Cradle to Cradle concept by M. Braungart and W. McDonough
The current economic system, the current solution (the 3Rs), and the C2C framework as an alternative solution

Cradle-to-cradle design (also referred to as 2CC2, C2C, cradle 2 cradle, or regenerative design) is a biomimetic approach to the design of products and systems that models human industry on nature's processes, where materials are viewed as nutrients circulating in healthy, safe metabolisms. The term itself is a play on the popular corporate phrase "cradle to grave", implying that the C2C model is sustainable and considerate of life and future generations—from the birth, or "cradle", of one generation to the next generation, versus from birth to death, or "grave", within the same generation.

C2C suggests that industry must protect and enrich ecosystems and nature's biological metabolism while also maintaining a safe, productive technical metabolism for the high-quality use and circulation of organic and technical nutrients.[1] It is a holistic, economic, industrial and social framework that seeks to create systems that are not only efficient but also essentially waste free.[2] Building off the whole systems approach of John T. Lyle's regenerative design, the model in its broadest sense is not limited to industrial design and manufacturing; it can be applied to many aspects of human civilization such as urban environments, buildings, economics and social systems.

The term "Cradle to Cradle" is a registered trademark of McDonough Braungart Design Chemistry (MBDC) consultants. The Cradle to Cradle Certified Products Program began as a proprietary system; however, in 2012 MBDC turned the certification over to an independent non-profit called the Cradle to Cradle Products Innovation Institute. Independence, openness, and transparency are the Institute's first objectives for the certification protocols.[3] The phrase "cradle to cradle" itself was coined by Walter R. Stahel in the 1970s.[4][5] The current model is based on a system of "lifecycle development" initiated by Michael Braungart and colleagues at the Environmental Protection Encouragement Agency (EPEA) in the 1990s and explored through the publication A Technical Framework for Life-Cycle Assessment.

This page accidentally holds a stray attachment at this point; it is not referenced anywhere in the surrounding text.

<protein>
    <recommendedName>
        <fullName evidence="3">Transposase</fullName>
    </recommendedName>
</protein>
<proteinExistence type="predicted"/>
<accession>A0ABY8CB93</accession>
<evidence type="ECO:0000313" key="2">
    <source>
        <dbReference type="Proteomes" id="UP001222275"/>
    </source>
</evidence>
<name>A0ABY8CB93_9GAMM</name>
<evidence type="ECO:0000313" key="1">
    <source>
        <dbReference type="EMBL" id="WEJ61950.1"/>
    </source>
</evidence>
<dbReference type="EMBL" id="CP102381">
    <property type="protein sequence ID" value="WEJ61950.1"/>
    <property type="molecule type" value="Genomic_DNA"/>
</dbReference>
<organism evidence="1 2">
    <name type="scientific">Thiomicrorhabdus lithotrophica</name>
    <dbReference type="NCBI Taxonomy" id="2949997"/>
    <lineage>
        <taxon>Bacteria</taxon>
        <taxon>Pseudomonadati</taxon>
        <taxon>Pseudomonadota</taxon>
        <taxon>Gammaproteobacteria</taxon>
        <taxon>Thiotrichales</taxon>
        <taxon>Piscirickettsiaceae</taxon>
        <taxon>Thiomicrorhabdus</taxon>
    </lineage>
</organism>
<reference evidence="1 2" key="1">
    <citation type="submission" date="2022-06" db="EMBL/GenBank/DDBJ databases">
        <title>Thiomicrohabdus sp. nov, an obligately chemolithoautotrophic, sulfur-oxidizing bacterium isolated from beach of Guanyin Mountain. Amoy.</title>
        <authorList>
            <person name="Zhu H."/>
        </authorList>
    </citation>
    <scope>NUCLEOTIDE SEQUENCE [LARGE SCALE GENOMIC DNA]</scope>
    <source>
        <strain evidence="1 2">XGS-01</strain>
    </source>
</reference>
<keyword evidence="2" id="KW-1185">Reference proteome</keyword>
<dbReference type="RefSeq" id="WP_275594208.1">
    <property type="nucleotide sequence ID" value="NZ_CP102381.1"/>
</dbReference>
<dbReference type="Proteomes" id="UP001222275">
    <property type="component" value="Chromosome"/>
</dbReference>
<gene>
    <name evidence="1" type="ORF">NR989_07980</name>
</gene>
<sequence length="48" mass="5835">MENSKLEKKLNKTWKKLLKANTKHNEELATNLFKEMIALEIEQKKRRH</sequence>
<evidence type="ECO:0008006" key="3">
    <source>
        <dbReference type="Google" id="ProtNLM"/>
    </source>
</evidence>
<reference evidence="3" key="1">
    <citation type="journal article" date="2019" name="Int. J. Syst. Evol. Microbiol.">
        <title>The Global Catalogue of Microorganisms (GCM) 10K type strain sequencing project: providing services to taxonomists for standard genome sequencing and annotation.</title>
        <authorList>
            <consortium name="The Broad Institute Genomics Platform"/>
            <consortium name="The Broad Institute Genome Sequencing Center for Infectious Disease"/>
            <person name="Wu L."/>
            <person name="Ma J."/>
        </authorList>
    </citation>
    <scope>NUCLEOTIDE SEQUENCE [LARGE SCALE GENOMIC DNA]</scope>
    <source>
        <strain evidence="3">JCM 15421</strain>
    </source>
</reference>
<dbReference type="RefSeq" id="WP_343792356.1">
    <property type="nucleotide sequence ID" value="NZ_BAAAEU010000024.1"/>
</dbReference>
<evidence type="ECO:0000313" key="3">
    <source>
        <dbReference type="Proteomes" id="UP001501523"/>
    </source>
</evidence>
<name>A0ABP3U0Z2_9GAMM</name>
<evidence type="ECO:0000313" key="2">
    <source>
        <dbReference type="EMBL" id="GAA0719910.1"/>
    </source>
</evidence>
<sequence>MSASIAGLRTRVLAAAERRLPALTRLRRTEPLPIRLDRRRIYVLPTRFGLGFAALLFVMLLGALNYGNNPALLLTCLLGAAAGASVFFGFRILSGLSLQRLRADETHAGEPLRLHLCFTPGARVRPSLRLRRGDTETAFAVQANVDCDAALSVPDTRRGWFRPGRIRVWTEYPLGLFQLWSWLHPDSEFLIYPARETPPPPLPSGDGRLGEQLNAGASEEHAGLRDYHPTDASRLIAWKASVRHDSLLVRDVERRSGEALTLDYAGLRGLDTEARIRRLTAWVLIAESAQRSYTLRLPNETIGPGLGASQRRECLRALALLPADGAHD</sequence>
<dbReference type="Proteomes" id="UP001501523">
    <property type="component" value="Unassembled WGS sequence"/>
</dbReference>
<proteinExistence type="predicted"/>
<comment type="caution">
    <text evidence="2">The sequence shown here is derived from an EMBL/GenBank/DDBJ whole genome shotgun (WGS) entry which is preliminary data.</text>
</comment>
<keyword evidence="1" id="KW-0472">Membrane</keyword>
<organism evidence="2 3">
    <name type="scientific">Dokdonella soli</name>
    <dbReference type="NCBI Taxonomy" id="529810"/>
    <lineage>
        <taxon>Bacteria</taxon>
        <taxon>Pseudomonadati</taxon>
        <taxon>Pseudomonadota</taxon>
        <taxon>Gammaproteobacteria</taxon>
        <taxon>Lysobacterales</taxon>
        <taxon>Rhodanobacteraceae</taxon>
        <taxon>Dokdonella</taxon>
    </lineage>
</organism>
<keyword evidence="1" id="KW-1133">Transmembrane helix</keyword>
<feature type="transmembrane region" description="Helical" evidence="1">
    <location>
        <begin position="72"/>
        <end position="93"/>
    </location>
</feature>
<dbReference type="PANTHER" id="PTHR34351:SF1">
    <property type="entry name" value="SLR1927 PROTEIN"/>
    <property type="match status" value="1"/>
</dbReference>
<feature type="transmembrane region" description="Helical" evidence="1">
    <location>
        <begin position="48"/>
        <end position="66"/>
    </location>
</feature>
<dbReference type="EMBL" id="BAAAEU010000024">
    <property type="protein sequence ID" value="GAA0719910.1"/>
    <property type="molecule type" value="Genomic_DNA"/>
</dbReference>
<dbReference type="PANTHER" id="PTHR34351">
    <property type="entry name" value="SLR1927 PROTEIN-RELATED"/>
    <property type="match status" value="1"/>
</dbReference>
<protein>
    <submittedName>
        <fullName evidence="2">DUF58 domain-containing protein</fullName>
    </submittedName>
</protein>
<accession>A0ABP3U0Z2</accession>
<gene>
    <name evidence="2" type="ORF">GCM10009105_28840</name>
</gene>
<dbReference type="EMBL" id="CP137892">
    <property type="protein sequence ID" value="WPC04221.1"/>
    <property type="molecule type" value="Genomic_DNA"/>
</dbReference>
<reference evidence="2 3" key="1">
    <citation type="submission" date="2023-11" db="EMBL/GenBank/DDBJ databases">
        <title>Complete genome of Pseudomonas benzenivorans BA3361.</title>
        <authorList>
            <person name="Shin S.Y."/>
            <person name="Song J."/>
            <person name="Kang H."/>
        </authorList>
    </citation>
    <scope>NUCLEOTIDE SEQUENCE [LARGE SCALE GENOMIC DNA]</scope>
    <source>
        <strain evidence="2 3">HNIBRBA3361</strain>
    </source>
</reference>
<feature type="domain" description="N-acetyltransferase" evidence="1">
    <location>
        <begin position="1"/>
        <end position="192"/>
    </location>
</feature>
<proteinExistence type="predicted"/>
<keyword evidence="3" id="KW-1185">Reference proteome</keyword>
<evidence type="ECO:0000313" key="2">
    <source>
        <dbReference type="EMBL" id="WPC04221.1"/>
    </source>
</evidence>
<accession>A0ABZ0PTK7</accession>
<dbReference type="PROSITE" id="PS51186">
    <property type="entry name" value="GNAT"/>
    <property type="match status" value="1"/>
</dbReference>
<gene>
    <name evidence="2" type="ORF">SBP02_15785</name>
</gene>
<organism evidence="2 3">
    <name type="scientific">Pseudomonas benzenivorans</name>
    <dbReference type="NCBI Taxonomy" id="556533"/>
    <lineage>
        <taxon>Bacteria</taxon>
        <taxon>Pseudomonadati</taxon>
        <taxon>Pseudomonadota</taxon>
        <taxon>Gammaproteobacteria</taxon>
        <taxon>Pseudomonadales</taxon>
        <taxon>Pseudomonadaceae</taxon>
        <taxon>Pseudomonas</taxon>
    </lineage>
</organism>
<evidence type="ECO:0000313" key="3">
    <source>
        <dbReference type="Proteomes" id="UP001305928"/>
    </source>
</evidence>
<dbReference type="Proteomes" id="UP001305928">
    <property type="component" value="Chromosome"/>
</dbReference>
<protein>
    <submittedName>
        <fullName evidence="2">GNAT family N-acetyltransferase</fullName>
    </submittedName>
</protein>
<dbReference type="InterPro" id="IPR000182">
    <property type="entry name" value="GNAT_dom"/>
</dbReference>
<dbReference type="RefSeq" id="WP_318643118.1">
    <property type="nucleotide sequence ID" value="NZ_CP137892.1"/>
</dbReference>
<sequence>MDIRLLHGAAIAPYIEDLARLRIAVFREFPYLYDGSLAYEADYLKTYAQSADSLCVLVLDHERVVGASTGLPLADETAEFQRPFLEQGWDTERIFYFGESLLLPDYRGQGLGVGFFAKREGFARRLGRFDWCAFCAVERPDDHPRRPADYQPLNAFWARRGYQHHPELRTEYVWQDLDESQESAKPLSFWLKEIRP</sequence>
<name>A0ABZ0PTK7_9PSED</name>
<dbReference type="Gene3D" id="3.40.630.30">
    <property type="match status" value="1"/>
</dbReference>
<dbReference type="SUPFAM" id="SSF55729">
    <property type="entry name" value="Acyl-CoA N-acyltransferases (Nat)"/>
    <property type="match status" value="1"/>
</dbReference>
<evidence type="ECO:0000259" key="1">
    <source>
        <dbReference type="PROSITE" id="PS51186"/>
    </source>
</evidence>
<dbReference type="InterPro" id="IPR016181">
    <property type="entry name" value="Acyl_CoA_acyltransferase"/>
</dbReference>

In 2002, Braungart and William McDonough published a book called Cradle to Cradle: Remaking the Way We Make Things, a manifesto for cradle-to-cradle design that gives specific details of how to achieve the model.[4][5] The model has been implemented by many companies, organizations and governments around the world. Cradle-to-cradle design has also been the subject of many documentary films such as Waste = Food.[6]


In the cradle-to-cradle model, all materials used in industrial or commercial processes—such as metals, fibers, dyes—fall into one of two categories: "technical" or "biological" nutrients.

  1. Technical nutrients are strictly limited to non-toxic, non-harmful synthetic materials that have no negative effects on the natural environment; they can be used in continuous cycles as the same product without losing their integrity or quality. In this manner these materials can be used over and over again instead of being "downcycled" into lesser products, ultimately becoming waste.
  2. Biological nutrients are organic materials that, once used, can be disposed of in any natural environment and decompose into the soil, providing food for small life forms without affecting the natural environment. This is dependent on the ecology of the region; for example, organic material from one country or landmass may be harmful to the ecology of another country or landmass.[1]

The two types of materials each follow their own cycle in the regenerative economy envisioned by Keunen and Huizing.[citation needed]


Initially defined by McDonough and Braungart, the Cradle to Cradle Products Innovation Institute's five certification criteria are:[7]


Currently, many human beings come into contact or consume, directly or indirectly, many harmful materials and chemicals daily. In addition, countless other forms of plant and animal life are also exposed. C2C seeks to remove dangerous technical nutrients (synthetic materials such as mutagenic materials, heavy metals and other dangerous chemicals) from current life cycles. If the materials we come into contact with and are exposed to on a daily basis are not toxic and do not have long term health effects, then the health of the overall system can be better maintained. For example, a fabric factory can eliminate all harmful technical nutrients by carefully reconsidering what chemicals they use in their dyes to achieve the colours they need and attempt to do so with fewer base chemicals.[1]